Front Page Titles (by Subject) LETTER XVI. - The Historical, Political, and Diplomatic Writings, vol. 4 (Diplomatic Missions 1506-1527)
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LETTER XVI. - Niccolo Machiavelli, The Historical, Political, and Diplomatic Writings, vol. 4 (Diplomatic Missions 1506-1527) 
The Historical, Political, and Diplomatic Writings of Niccolo Machiavelli, tr. from the Italian, by Christian E. Detmold (Boston, J. R. Osgood and company, 1882). Vol. 4.
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Magnificent Signori, etc.: —
My last was of the 16th; I have not written since for want of the convenience of sending my letters, and nothing of sufficient importance has occurred to warrant the sending of an express.
The Marquis of Mantua arrived here on the 17th, and was met by the whole court. Yesterday he had a long audience of the Pope, but the result is not known as yet. I have talked with some of his suite, with whom I had a previous friendly acquaintance; and on asking them as to what the Marquis said of this enterprise, they replied, that the Marquis, being a soldier, naturally liked war, but that he did not like it near his own house or against his friends; and they hinted to me that he would do all he could to bring about an agreement.
Six ambassadors from Bologna are expected here; they may arrive at any hour, and we shall then see whether an agreement is likely to be effected; and so soon as I know I will inform your Lordships.
I called upon the Marquis to pay my respects on your behalf; he thanks you, and offers his services in return, etc., etc.
As already mentioned to your Lordships in my previous letters, the exiles from here, with exception of Carlo Baglioni and those who were concerned with him in the last murder, have returned, and are making unceasing efforts to settle their matters with Gianpaolo. There are difficulties as to who will answer for each of them. Gianpaolo says that he will be responsible for himself and his house, but that he cannot guarantee them against strangers or the whole country; that, however, does not satisfy the exiles. On the other hand, they cannot find any one who will answer for them, as no one here is willing openly to declare against Gianpaolo, who has been very cunning in this matter, having asked all the friends of the exiles to be security for him, so that, having promised it to him, they cannot be asked or compelled to answer for the others. Owing to this difficulty of finding security, there has been some talk of restoring to these exiles their possessions, provided they will not remain in Perugia. I do not know how they will settle it, but I do know that Gianpaolo and his friends are doing all they can to prevent any arrangement. Gianpaolo opposes all sorts of difficulties to the return of these exiles, and above all to the restitution of their possessions, which yield a revenue of about four thousand florins.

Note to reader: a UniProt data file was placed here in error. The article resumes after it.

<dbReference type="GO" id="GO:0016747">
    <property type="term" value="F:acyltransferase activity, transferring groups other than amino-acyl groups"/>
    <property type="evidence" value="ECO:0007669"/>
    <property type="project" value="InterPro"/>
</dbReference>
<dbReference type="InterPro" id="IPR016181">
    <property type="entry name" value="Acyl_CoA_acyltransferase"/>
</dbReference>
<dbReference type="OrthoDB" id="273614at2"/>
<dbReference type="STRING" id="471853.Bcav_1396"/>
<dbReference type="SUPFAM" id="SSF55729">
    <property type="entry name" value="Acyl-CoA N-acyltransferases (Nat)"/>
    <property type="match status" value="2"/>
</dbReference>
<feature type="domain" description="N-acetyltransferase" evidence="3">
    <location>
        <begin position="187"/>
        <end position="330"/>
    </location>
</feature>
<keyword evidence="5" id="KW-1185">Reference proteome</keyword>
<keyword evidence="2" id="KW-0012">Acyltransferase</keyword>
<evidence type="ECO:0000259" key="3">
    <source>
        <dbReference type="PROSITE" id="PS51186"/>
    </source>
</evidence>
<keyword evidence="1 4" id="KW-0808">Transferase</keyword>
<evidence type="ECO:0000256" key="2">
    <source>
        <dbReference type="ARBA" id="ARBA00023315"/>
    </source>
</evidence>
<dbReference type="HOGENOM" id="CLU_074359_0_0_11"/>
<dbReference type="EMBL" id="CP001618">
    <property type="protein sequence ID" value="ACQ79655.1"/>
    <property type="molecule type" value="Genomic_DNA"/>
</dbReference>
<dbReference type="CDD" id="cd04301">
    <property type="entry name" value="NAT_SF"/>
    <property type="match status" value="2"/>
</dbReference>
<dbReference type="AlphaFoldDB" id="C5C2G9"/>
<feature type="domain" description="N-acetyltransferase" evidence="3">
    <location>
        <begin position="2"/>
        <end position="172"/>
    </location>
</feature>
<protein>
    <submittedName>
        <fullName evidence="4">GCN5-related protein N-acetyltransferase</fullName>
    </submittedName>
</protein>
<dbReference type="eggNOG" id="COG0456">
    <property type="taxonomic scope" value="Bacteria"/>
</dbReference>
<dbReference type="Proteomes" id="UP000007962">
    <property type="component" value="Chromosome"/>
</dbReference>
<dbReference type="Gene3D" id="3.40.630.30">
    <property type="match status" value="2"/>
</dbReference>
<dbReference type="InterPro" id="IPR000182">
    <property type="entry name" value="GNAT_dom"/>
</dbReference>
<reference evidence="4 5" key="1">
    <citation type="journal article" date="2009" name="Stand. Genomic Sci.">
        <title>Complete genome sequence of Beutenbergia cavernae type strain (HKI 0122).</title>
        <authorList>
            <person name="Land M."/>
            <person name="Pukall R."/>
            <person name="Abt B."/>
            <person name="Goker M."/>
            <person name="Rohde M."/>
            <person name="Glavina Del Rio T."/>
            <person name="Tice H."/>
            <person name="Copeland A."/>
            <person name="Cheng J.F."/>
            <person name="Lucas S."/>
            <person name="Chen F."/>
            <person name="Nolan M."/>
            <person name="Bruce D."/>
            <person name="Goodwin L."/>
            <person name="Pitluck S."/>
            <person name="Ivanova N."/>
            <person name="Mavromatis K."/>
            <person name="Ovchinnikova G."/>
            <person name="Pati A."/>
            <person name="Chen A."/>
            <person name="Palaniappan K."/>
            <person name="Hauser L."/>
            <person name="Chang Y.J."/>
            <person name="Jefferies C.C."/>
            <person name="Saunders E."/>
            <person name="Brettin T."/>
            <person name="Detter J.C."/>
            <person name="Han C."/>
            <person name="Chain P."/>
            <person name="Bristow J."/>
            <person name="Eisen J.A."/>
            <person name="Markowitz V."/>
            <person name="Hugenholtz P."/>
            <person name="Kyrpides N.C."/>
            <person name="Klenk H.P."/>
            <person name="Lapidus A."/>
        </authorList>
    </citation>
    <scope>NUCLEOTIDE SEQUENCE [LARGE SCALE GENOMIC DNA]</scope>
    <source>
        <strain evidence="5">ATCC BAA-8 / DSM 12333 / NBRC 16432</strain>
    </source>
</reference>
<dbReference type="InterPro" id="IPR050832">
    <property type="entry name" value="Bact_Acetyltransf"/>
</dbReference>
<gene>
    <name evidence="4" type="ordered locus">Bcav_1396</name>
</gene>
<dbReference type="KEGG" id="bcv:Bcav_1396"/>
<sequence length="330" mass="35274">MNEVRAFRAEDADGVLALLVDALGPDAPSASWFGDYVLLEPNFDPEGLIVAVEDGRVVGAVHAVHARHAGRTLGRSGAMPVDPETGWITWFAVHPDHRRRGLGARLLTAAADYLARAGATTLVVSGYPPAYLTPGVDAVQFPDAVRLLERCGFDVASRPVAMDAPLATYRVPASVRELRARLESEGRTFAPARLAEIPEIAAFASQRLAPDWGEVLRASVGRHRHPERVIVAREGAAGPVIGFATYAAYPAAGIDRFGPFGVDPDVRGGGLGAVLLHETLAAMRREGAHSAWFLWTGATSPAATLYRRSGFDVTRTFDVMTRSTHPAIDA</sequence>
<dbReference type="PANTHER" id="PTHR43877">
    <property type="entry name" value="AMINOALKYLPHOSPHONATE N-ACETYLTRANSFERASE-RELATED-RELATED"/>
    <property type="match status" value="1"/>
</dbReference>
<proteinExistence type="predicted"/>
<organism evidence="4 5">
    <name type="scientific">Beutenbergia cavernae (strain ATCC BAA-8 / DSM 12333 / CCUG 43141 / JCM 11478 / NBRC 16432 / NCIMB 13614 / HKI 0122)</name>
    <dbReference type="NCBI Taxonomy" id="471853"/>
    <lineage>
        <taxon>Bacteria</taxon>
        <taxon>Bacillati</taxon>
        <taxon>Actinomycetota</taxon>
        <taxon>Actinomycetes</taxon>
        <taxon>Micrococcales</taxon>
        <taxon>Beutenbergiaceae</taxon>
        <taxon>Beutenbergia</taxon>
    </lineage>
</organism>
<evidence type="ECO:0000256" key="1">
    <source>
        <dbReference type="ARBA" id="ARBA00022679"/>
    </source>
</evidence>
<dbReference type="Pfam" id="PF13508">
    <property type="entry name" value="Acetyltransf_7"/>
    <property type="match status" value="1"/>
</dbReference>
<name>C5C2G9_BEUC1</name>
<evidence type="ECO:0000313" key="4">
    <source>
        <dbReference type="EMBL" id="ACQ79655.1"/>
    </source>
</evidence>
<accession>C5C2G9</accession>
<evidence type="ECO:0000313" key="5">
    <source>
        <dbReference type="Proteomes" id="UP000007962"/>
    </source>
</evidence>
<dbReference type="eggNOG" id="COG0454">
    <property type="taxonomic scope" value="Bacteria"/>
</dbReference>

Whilst I had gone out yesterday to meet the Marquis of Mantua, the Pope sent two of his grooms to my house to ask me to come to him. After my return I showed myself at court, and remained there all of yesterday; but not a word was said to me. I surmise that the Pope wanted that your troops should advance, but that he has since then concluded to defer it.
All idea of the Emperor’s coming into Italy has been given up here by the court, and it is said that this is in consequence of certain fresh letters received from Venice, which show that the project is entirely abandoned. It is reported that the Pope will leave here on Monday or Tuesday next, and follow the route which I have mentioned in a former letter.
I recommend myself to your Lordships.
Perugia, 19 September, 1506.
I have omitted to tell your Lordships that the one hundred Stradiotes, which the Pope had told me he expected from Naples, have arrived, and that they are fine-looking men and well mounted.
P. S. — To-day is the 20th, and it is understood that the Pope has changed his plans and will not send San Pietro in Vincola* into the Romagna, and perhaps will not even send his troops there; and that, if he does send them there in advance of himself, they will be accompanied by Bishop Pazzi,† or by some other prelate of similar rank. Notwithstanding what I wrote you yesterday, we hear from Venice that the king of France will act openly with the Venetians if the Emperor should after all determine to come into Italy; and that they have replied to the ambassadors of the Emperor that he must come unarmed; and as these demanded on behalf of their master the sum of sixteen thousand ducats, in virtue of the obligation subscribed by them when he came to Livorno, the Venetians replied that it was not sixteen thousand, but about four or five thousand, which they would send him at their convenience; whereupon the ambassadors left dissatisfied.
The Pope will leave here on Tuesday and go to Fratta, and Bishop Pazzi goes into the Romagna.
[* ]This is Galeotto Franciotto della Rovere, Cardinal with the title of S. Pietro in Vincola, which title had been borne by Giuliano della Rovere before his election as Pope under the name of Julius II.
[† ]This was the Bishop of Arezzo, who afterwards, in 1508, became the Archbishop of Florence.